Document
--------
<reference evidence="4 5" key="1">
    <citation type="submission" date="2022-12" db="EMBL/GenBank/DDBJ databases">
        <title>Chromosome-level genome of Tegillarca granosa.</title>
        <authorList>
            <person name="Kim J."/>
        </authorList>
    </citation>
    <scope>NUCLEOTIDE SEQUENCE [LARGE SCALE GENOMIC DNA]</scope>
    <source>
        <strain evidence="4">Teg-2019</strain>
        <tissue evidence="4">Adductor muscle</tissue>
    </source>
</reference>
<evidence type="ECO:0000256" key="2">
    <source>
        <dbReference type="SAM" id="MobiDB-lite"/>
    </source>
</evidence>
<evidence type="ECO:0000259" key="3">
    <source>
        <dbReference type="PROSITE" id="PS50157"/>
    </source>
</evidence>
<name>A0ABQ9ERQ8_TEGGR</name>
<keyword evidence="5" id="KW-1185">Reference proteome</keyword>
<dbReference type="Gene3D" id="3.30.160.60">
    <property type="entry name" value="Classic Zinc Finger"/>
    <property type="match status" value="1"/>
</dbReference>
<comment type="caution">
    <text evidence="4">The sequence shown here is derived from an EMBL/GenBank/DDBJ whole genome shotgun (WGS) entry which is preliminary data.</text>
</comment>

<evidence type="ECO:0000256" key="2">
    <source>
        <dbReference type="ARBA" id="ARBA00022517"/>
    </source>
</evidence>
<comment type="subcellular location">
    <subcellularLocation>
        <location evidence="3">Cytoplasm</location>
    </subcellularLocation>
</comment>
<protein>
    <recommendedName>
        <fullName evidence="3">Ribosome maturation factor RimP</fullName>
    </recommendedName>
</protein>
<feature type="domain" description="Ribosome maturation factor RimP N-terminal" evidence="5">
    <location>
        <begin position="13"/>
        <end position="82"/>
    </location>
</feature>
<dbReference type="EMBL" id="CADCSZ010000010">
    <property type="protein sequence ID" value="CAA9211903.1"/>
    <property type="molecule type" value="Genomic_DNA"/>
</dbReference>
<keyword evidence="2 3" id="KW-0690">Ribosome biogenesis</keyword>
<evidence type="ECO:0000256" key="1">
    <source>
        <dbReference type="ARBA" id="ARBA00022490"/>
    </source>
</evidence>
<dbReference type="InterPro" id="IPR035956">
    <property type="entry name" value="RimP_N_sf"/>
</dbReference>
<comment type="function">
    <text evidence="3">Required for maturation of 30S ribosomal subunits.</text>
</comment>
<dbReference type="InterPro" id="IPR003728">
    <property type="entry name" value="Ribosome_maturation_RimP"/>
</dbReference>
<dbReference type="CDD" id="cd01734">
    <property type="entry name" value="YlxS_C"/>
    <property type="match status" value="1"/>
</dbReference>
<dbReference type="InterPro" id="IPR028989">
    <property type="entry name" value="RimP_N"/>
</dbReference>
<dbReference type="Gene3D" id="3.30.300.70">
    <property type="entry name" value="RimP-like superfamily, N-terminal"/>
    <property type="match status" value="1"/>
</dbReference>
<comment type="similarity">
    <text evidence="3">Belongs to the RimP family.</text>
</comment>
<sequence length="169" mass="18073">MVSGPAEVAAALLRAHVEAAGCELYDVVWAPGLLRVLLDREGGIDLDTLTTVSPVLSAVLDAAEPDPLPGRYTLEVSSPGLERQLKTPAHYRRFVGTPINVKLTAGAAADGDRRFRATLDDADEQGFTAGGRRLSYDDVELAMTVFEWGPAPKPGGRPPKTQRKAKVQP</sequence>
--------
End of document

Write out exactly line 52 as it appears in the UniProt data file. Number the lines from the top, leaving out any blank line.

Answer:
    </location>